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Design
  • Design
    Nollekens, Joseph Frans, born 1737 - died 1823
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Design

  • Place of origin:

    London (possibly, made)

  • Date:

    1779 (made)

  • Artist/Maker:

    Nollekens, Joseph Frans, born 1737 - died 1823 (maker)

  • Materials and Techniques:

    Chalk on laid paper

  • Museum number:

    E.466-2010

  • Gallery location:

    Prints & Drawings Study Room, level E, case A, shelf 182

This design made in the 1779 by Joseph Nollekens (1737-1823) depicts the actor, David Garrick, (1717-1779) in a cloak, with a ruff, being crowned with a wreath by a woman and another kneeling at his feet giving him a mask. The cloak and mask are theatrical accoutrements appropriate to this famous actor. The design is for a wall monument commemorating him. Nollekens is best known as the leading portrait sculptor in Britain between 1770 and 1815. With his fellow Royal Academicians Thomas Banks and John Flaxman he established the British School of sculpture following decades of dependence on immigrant sculptors (such as Rysbrack, Scheemakers and Roubiliac). Flaxman praised Nollekens as the only sculptor before Banks who had "formed his taste on the antique and introduced a purer style of art". Opportunities to study the antique were plentiful whilst Nollekens lived for eight years from 1762-1770 in Rome. As a draughtsman he was exceptionally well trained for his day.

Physical description

Design depicting a man in a cloak, with a ruff, being crowned with a wreath by a woman and another kneeling at his feet giving him a mask.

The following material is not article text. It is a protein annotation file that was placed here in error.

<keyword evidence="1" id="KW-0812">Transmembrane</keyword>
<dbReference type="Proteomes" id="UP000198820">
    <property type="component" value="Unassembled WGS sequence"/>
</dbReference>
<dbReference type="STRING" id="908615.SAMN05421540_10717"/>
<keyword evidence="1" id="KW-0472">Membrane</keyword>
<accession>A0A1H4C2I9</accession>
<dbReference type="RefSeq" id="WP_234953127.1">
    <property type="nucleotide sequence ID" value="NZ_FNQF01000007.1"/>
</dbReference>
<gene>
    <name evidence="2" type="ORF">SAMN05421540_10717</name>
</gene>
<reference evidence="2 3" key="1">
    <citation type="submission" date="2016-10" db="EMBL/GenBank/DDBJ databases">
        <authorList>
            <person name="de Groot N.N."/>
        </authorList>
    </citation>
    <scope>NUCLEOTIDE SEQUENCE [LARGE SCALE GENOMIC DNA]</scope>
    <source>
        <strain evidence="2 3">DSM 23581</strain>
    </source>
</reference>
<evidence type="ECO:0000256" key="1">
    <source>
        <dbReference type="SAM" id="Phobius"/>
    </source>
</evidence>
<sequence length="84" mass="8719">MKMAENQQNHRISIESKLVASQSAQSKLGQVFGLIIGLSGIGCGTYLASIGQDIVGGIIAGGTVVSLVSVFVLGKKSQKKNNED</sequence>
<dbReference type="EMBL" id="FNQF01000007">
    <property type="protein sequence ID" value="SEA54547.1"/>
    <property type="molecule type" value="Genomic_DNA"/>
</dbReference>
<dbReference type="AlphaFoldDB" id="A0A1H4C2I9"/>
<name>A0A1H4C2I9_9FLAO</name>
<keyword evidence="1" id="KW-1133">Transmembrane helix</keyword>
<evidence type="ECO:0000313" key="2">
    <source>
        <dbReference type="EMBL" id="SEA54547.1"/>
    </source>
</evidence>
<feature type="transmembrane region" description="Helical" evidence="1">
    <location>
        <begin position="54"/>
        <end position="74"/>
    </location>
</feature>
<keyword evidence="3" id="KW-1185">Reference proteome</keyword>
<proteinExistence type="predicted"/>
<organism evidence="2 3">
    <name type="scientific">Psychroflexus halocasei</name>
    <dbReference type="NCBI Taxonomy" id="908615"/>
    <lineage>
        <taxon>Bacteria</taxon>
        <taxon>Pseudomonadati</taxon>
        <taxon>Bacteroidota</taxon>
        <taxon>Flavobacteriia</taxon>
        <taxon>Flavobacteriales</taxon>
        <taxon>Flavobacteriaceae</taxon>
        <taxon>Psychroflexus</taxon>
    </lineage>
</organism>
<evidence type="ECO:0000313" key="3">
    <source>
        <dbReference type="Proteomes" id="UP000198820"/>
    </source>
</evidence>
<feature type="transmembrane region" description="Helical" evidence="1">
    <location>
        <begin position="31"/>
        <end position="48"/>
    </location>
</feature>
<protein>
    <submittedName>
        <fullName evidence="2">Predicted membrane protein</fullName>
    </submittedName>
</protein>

Place of Origin

London (possibly, made)

Date

1779 (made)

Artist/maker

Nollekens, Joseph Frans, born 1737 - died 1823 (maker)

Materials and Techniques

Chalk on laid paper

Marks and inscriptions

'Sackler # / 80.6.22'
In pencil at bottom of inside mount. Sackler no.

Dimensions

Height: 29.2 cm, Width: 18.5 cm

Object history note

Historical significance: 'Nollekens is best known as the leading portrait sculptor in Britain between 1770 and 1815, and as the subject of the biography Nollekens and his Times (1828) by J.T. Smith. With his fellow Royal Academicians Thomas Banks and John Flaxman he established the British School of sculpture following decades of dependence on immigrant sculptors (such as Rysbrack, Scheemakers and Roubiliac). Flaxman praised Nollekens as the only sculptor before Banks who had "formed his taste on the antique and introduced a purer style of art". As a draughtsman he was exceptionally well trained for his day. He is also noted as a collector; he owned the three wax reliefs by Giambologna now in the V&A. The V&A's collection includes three busts by Nollekens, five of his terracottas, his marble copy after the antique, Castor and Pollux (1767)and his original marble of Diana (1778).'

Julius Bryant on RF 2010/245.

Historical context note

In the ca. 2009 edition of Gunnis's Dictionary of Sculptors in Britain, design is identified as 'Sackler priv. col.'

Descriptive line

Design for sculpture by Joseph Nollekens, 1779.

Bibliographic References (Citation, Note/Abstract, NAL no)

Roscoe, Ingrid, Hardy, Emma, Sullivan, M. G. A biographical dictionary of sculptors in England, 1660-1851. New Haven [Conn.]; London: Yale University Press, c.2009. pp.896-911.

Materials

Chalk; Laid paper

Techniques

Drawing

Subjects depicted

Actors; Sarcophagus; Sepulchral monuments

Categories

Sculpture; Designs; Death

Production Type

Design

Collection

Prints, Drawings & Paintings Collection

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